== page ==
My mom: bad for growth

By Trudy Duivenvoorden Mitic, November 2013

Is the government losing sight of “us” in its rush to exploit resources?

If my mother lived in this province I don’t think Christy Clark would like her much. She contributes so little to the economy that if every British Columbian was like her it would be hard to justify all the frenetic growth the government has planned for the next four years.

For starters, people like my mom would negate whatever justification we have for our bullish energy agenda. Several years ago she cut her own year-round electric bill in half by installing twin heat exchangers and a solar water heating system. Imagine if we were to do that en masse: We’d force the province to rethink the mammoth Site C Dam project since our collective energy savings would go a long way in supplying both the export market and all the fracking ventures that Site C is supposedly meant to power. Yes, scrapping the dam would mean short-term jobs lost—always a sensitive area for the government. But thousands more would be found in the manufacture and large-scale installation of residential solar, geothermal, and heat exchange systems.  

The stumbling block here is not lack of innovation but resistance from government and traditional industry, who, among other ploys, spook us into fearing real change. Well, life at the crossroads is always nerve-wracking. The switch from horse and buggy to the automobile, for example, would have had significant negative impact on farmers, horse dealers, feed suppliers, blacksmiths, carriage makers, and so on. And remember the outcry from tobacco farmers when the demand for their crop fizzled? Definitely there was short-term upheaval as they struggled to sell or find new uses for their land. But (and in the face of overwhelming scientific evidence that smoking is a deadly practice) people adapted and new enterprises rose up to replace the old. They always do.

But back to my dissident mother; let me admit that she doesn’t support the pharmaceutical industry either. Blessed with good genes but also resolved to stay healthy, she has for decades followed a prescription of walking, staying connected and being purposefully active. She doesn’t need the local gym, which would falter if everyone behaved that way. And the odd municipal job would be in peril too, if more people followed her lead and picked up the litter around their neighbourhood. My mother tidies up while she’s walking and keeping prescription drugs at bay. That kind of efficiency will kill an economy, no?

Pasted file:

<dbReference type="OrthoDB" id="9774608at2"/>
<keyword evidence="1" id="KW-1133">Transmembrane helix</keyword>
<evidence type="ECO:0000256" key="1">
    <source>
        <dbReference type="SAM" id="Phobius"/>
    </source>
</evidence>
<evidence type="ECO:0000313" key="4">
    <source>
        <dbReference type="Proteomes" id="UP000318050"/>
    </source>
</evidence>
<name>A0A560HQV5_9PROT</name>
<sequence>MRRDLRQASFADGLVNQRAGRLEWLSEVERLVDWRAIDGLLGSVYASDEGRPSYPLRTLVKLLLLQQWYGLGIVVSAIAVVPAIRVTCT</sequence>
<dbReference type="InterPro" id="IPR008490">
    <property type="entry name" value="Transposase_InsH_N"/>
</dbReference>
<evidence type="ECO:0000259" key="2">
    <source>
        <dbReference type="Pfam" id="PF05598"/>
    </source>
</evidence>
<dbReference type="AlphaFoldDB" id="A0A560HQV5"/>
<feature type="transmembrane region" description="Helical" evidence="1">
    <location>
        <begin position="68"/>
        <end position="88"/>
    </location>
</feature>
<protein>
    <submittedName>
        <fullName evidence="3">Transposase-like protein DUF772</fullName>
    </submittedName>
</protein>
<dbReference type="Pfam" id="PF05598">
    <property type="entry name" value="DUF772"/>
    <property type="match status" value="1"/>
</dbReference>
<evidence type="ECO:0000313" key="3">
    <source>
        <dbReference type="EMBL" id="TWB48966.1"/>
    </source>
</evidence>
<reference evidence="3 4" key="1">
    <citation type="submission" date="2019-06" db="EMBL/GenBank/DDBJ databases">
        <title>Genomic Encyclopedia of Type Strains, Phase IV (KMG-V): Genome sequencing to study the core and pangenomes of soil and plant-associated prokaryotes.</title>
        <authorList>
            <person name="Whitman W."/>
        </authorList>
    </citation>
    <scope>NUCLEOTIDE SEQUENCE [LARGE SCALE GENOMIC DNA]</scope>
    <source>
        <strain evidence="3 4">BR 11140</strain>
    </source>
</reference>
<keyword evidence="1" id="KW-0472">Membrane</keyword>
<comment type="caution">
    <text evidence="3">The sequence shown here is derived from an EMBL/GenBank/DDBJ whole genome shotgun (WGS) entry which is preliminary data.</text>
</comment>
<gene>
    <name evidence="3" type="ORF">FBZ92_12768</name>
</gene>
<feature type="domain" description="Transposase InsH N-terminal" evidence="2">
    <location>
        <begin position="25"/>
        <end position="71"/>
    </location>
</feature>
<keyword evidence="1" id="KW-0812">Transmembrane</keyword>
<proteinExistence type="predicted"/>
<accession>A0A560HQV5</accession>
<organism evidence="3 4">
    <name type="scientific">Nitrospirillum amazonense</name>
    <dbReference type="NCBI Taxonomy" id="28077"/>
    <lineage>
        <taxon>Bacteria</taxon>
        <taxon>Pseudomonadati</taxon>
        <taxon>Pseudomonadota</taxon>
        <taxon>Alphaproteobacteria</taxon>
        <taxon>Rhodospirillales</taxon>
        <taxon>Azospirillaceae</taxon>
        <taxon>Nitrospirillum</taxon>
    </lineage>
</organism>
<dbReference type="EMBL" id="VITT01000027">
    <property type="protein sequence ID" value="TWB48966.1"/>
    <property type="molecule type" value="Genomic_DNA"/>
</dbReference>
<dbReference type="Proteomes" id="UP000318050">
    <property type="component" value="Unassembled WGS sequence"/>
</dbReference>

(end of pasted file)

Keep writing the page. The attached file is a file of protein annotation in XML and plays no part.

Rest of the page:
She’s equally noncompliant when it comes to her car and driving. Despite the local newspaper’s attempt to entice her with its weekly feature on everything new and exciting about cars, she’s sticking with the one she bought two decades ago. What’s more, she runs multiple errands in a single trip. That just doesn’t support the fuel and motor vehicle industries. A legion of people like her would drive these behemoths into the ground.

Shopping isn’t a great passion of hers either. My mom doesn’t like clutter and couldn’t imagine owning so much as to require rented storage space (which, in these uber-ironic times, seems to be one of the fastest-growing industries in our town). Why drag so much stuff through life, she might ask. Why not own less, shop more judiciously and take better care of what we have? (Over the years she’s mended enough clothing to dress a small army.) 

Premier Clark would have us believe she has our back when she champions jobs and growth above all else, but my mother is not so easily convinced. What kind of jobs, she would want to know. A lot of work in our resource-based economy is dangerous or miserable or demands excessive time away from family. A lot of it also degrades our environment. The government thinks money is good compensation. My mother would disagree, pointing out that the resource-based projects currently on tap favour the already deep pockets of the corporate world over the interests of people and community. We’ve been so propagandized about growth being the only way to prosperity that it’s stonewalled (maybe intentionally) any vision for a toned-down, purposeful, community-oriented life. 

It’s enough to make us wonder if our government still knows it is “us” and still understands what it means to be a society. Ordinary people would like to know. So would my mother.

TDM strives to find new ways to live sustainably and hopes she's inherited at least some of her mother's good genetics and constitution.